Time-Expenditure on Pentest Reporting 

While pentest reports are the most important aspect of the pentest, they take up more time than they should. Most pentesters spend hours copy-pasting and compiling data into a Word or Excel file. With no way to automate the process, most pentesters copy-paste data from an existing template and update it for the current client. Unfortunately, this means manually copy-pasting findings registered in Excel and CSV files, resulting in mistakes, formatting issues, lost data, and technical errors.

Time expenditure sometimes leads to the  phenomenon where pentesters simply don’t report findings. This relates to problems such as minimal time, deadline pressure, and failure to review everything imported from tools, simply because going through thousands of lines of results is difficult-to-impossible. 

Introducing Cyver

Cyver works to eliminate the issues with pentest reporting by providing a centralized platform complete with tool integration, automation, and central management. Cyver links to scanners and client project management tools, so pentesters can import findings directly from tools, share screenshots and developer/hacker notes in an encrypted page, and automatically create tickets in the client’s project management system. 

The result is a simplified and expedited reporting process, allowing pentesters to simply import findings and automatically upload in a client-friendly report format. For example, a pentester can directly export work data to Cyver to create individual findings reports with tasks linked to stakeholders and progress. Proof of Concept screenshots, developer notes, hacker notes, and real-time communication are all available on one findings page, which is completely encrypted.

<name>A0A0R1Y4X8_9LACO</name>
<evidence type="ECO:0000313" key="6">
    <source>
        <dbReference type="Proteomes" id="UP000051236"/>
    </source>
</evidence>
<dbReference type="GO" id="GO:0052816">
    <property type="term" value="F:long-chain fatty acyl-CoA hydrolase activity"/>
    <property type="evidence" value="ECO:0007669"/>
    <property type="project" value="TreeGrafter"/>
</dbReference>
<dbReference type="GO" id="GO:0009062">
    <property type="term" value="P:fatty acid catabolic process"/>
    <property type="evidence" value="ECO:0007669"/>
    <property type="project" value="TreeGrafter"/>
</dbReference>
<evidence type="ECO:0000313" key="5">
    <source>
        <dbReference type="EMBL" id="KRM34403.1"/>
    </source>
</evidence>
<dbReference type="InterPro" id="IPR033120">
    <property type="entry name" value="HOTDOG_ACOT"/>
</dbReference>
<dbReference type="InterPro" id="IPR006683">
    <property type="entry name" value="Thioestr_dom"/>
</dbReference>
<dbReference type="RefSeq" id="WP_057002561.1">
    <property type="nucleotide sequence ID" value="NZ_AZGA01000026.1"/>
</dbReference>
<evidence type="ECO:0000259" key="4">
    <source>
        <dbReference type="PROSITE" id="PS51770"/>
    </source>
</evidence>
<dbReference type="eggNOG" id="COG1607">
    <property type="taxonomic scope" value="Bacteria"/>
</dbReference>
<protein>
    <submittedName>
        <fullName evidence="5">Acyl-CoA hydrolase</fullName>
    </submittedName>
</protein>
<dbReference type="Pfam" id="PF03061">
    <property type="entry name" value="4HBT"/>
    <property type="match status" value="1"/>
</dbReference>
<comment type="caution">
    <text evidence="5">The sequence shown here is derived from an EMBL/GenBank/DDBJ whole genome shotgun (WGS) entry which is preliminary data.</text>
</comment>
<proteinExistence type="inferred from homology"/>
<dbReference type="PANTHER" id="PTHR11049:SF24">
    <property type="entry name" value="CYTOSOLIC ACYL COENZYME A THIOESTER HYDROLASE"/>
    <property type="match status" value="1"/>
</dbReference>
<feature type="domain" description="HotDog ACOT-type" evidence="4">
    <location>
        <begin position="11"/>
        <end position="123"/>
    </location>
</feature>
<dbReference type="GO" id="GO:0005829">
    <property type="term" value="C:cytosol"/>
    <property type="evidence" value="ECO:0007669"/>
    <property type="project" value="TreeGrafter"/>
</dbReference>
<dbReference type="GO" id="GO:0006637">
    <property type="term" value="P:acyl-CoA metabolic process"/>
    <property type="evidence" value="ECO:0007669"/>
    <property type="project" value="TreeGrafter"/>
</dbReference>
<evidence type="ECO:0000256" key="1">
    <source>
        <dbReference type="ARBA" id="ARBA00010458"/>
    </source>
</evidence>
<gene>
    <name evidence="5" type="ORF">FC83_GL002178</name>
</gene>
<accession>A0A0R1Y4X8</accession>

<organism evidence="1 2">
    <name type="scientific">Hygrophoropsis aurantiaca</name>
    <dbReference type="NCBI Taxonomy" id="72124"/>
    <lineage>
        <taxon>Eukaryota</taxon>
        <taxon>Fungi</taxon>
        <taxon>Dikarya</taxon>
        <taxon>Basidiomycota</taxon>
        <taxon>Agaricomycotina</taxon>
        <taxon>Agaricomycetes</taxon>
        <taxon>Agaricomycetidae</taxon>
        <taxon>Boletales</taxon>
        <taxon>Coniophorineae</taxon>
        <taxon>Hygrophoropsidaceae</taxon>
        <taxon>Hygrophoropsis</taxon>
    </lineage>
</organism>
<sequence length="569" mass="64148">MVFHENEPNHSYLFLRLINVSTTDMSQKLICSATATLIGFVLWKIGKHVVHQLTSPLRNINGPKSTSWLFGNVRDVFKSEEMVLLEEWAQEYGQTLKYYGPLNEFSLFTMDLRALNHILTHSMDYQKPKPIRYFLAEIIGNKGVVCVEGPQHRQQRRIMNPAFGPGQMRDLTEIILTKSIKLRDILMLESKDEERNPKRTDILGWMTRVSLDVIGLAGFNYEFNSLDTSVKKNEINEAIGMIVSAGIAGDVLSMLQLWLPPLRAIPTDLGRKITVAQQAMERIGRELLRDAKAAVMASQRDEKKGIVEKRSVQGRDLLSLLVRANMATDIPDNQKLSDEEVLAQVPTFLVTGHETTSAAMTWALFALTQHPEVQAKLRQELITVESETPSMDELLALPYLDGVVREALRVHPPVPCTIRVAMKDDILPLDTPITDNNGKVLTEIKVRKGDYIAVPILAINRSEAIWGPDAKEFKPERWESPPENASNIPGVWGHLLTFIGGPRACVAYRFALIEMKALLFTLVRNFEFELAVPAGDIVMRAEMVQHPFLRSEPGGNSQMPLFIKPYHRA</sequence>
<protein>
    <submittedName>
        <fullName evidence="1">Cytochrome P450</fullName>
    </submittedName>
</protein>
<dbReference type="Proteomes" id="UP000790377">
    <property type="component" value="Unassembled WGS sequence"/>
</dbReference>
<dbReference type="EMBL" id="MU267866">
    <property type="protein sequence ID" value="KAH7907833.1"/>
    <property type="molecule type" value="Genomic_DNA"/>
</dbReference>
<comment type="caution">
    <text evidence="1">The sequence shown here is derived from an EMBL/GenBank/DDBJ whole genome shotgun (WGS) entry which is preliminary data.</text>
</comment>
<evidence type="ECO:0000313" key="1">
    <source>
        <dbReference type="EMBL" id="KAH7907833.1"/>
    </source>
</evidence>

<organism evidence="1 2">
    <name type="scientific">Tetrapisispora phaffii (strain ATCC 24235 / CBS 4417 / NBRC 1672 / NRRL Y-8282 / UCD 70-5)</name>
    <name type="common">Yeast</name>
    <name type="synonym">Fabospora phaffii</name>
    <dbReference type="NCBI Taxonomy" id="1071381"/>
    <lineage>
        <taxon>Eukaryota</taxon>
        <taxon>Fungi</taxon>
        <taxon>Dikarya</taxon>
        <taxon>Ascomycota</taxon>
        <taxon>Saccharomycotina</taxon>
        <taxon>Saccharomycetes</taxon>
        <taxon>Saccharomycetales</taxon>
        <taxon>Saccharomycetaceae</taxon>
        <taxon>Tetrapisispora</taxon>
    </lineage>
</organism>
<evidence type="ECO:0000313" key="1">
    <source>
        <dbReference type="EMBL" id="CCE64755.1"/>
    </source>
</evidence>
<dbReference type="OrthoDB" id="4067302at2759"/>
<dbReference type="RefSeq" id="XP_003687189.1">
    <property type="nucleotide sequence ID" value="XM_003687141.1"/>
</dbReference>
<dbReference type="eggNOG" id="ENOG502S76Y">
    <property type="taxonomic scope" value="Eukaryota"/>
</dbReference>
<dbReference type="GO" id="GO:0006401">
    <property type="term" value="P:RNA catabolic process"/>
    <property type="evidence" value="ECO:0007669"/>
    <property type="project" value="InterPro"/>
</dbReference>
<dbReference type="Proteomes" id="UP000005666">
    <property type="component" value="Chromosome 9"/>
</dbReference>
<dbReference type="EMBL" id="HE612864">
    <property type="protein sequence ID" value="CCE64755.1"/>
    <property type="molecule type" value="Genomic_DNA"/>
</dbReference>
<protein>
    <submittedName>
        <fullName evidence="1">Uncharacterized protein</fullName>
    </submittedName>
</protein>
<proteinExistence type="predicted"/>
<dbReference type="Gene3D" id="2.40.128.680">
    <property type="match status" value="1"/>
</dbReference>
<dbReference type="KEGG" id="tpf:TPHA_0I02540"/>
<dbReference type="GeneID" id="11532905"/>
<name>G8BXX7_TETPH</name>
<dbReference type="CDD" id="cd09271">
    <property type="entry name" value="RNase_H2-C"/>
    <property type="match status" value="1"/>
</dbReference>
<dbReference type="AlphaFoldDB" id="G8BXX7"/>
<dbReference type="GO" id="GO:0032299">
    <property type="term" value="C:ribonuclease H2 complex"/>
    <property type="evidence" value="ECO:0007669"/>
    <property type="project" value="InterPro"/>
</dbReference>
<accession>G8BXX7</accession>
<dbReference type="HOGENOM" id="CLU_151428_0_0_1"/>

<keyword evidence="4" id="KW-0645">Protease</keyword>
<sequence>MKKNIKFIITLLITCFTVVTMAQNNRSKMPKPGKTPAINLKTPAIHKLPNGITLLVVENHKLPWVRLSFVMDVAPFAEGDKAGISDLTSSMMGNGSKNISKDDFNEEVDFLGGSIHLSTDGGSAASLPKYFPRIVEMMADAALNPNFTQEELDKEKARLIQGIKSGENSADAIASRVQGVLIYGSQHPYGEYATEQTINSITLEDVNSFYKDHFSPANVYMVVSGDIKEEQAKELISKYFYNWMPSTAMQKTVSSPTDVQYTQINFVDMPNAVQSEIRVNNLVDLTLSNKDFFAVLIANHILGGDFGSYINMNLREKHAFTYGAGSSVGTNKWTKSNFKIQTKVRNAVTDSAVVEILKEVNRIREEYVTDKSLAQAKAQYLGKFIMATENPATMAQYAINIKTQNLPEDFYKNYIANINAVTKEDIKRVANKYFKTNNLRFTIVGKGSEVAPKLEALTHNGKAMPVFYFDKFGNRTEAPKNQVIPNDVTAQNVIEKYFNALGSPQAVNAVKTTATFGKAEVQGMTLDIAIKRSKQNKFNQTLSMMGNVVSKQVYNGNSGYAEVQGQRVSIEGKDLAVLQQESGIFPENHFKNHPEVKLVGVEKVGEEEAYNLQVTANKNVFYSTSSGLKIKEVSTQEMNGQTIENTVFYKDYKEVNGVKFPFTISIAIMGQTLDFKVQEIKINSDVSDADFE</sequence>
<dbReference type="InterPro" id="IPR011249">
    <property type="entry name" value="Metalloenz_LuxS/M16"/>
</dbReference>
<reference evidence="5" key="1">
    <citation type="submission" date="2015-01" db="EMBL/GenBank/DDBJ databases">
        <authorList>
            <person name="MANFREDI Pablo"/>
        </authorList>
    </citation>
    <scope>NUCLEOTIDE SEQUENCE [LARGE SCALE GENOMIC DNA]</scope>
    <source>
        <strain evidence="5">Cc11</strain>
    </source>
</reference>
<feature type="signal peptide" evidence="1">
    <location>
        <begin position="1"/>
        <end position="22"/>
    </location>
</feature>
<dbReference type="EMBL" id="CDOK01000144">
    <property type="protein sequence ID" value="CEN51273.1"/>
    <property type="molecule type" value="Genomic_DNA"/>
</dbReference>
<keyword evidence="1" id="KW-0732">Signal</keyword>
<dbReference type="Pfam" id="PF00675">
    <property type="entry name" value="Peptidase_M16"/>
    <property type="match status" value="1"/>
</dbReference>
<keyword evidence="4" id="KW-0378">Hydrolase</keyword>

Pentest firms can greatly reduce time-expenditure on creating reports, because most of the process is automated. 

At the same time, customers also see value. Traditional pentest reporting means sifting through dozens of pages of information. With Cyver, they link their existing project management system and receive findings as tickets, complete with everything they need to recreate the issue, see severity, and discuss with the hacker. 

Cyver also supports traditional PDF reporting. Clients can export Cyver reports and dashboard information to PDF. These reports include support for pentest norms like PCI, HIPAA, ISO2701, ISAE3402 and SOC-2, so reports contain all relevant information, including what was checked and why, without a manual writeup. This allows the pentester or the client to generate reports on demand, with report summaries and threat analysis in easy-to-read charts for management use.

Cyver is designed to improve the pentest process for cybersecurity teams and their clients. You save time, money, and boring manual work. Clients receive higher-quality reports in more accessible formats, and receive easier ways to track and manage findings.